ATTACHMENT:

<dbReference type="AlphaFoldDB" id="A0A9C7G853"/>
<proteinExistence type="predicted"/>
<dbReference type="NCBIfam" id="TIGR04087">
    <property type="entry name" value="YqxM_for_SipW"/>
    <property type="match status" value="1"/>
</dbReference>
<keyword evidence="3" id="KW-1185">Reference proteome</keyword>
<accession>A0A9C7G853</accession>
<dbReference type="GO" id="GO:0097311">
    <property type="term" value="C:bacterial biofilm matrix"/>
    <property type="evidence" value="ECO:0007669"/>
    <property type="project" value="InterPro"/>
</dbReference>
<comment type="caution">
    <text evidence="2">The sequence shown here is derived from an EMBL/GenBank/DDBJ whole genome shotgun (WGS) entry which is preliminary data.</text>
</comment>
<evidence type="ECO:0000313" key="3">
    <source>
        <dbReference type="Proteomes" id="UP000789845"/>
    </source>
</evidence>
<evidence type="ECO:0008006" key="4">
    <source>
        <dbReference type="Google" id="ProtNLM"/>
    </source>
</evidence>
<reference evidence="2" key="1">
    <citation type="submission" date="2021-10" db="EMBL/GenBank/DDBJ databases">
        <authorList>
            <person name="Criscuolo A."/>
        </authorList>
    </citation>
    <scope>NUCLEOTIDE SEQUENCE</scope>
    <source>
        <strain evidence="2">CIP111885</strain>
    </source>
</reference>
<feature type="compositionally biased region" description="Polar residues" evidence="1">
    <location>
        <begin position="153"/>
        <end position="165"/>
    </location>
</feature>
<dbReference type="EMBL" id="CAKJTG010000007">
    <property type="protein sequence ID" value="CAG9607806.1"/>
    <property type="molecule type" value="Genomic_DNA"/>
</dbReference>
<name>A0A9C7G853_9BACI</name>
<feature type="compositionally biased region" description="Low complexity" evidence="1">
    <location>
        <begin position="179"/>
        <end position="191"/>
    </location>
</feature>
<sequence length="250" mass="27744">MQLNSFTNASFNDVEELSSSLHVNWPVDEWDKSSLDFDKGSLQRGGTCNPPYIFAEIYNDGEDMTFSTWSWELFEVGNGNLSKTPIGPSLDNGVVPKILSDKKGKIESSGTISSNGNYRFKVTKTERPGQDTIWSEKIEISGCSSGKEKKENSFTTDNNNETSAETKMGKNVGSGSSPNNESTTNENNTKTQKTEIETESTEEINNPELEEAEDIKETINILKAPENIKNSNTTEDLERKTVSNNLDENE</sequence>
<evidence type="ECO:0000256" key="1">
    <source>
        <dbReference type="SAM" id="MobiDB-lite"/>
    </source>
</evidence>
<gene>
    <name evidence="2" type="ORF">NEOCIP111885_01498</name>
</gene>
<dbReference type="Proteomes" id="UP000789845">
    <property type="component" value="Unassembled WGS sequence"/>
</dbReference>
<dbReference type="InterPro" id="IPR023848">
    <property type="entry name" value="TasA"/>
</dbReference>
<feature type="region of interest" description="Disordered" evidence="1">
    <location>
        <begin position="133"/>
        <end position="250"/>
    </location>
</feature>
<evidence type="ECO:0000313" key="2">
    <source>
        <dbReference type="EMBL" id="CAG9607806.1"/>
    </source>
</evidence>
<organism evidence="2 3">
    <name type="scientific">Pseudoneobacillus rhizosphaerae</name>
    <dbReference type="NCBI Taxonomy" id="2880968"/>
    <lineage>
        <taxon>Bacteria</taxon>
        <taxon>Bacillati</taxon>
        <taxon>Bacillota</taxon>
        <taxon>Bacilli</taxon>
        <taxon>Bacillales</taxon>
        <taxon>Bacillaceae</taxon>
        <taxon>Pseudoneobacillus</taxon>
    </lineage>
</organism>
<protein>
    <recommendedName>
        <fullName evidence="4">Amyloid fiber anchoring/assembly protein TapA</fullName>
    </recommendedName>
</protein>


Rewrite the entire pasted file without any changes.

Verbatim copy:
<dbReference type="AlphaFoldDB" id="A0A9C7G853"/>
<proteinExistence type="predicted"/>
<dbReference type="NCBIfam" id="TIGR04087">
    <property type="entry name" value="YqxM_for_SipW"/>
    <property type="match status" value="1"/>
</dbReference>
<keyword evidence="3" id="KW-1185">Reference proteome</keyword>
<accession>A0A9C7G853</accession>
<dbReference type="GO" id="GO:0097311">
    <property type="term" value="C:bacterial biofilm matrix"/>
    <property type="evidence" value="ECO:0007669"/>
    <property type="project" value="InterPro"/>
</dbReference>
<comment type="caution">
    <text evidence="2">The sequence shown here is derived from an EMBL/GenBank/DDBJ whole genome shotgun (WGS) entry which is preliminary data.</text>
</comment>
<evidence type="ECO:0000313" key="3">
    <source>
        <dbReference type="Proteomes" id="UP000789845"/>
    </source>
</evidence>
<evidence type="ECO:0008006" key="4">
    <source>
        <dbReference type="Google" id="ProtNLM"/>
    </source>
</evidence>
<reference evidence="2" key="1">
    <citation type="submission" date="2021-10" db="EMBL/GenBank/DDBJ databases">
        <authorList>
            <person name="Criscuolo A."/>
        </authorList>
    </citation>
    <scope>NUCLEOTIDE SEQUENCE</scope>
    <source>
        <strain evidence="2">CIP111885</strain>
    </source>
</reference>
<feature type="compositionally biased region" description="Polar residues" evidence="1">
    <location>
        <begin position="153"/>
        <end position="165"/>
    </location>
</feature>
<dbReference type="EMBL" id="CAKJTG010000007">
    <property type="protein sequence ID" value="CAG9607806.1"/>
    <property type="molecule type" value="Genomic_DNA"/>
</dbReference>
<name>A0A9C7G853_9BACI</name>
<feature type="compositionally biased region" description="Low complexity" evidence="1">
    <location>
        <begin position="179"/>
        <end position="191"/>
    </location>
</feature>
<sequence length="250" mass="27744">MQLNSFTNASFNDVEELSSSLHVNWPVDEWDKSSLDFDKGSLQRGGTCNPPYIFAEIYNDGEDMTFSTWSWELFEVGNGNLSKTPIGPSLDNGVVPKILSDKKGKIESSGTISSNGNYRFKVTKTERPGQDTIWSEKIEISGCSSGKEKKENSFTTDNNNETSAETKMGKNVGSGSSPNNESTTNENNTKTQKTEIETESTEEINNPELEEAEDIKETINILKAPENIKNSNTTEDLERKTVSNNLDENE</sequence>
<evidence type="ECO:0000256" key="1">
    <source>
        <dbReference type="SAM" id="MobiDB-lite"/>
    </source>
</evidence>
<gene>
    <name evidence="2" type="ORF">NEOCIP111885_01498</name>
</gene>
<dbReference type="Proteomes" id="UP000789845">
    <property type="component" value="Unassembled WGS sequence"/>
</dbReference>
<dbReference type="InterPro" id="IPR023848">
    <property type="entry name" value="TasA"/>
</dbReference>
<feature type="region of interest" description="Disordered" evidence="1">
    <location>
        <begin position="133"/>
        <end position="250"/>
    </location>
</feature>
<evidence type="ECO:0000313" key="2">
    <source>
        <dbReference type="EMBL" id="CAG9607806.1"/>
    </source>
</evidence>
<organism evidence="2 3">
    <name type="scientific">Pseudoneobacillus rhizosphaerae</name>
    <dbReference type="NCBI Taxonomy" id="2880968"/>
    <lineage>
        <taxon>Bacteria</taxon>
        <taxon>Bacillati</taxon>
        <taxon>Bacillota</taxon>
        <taxon>Bacilli</taxon>
        <taxon>Bacillales</taxon>
        <taxon>Bacillaceae</taxon>
        <taxon>Pseudoneobacillus</taxon>
    </lineage>
</organism>
<protein>
    <recommendedName>
        <fullName evidence="4">Amyloid fiber anchoring/assembly protein TapA</fullName>
    </recommendedName>
</protein>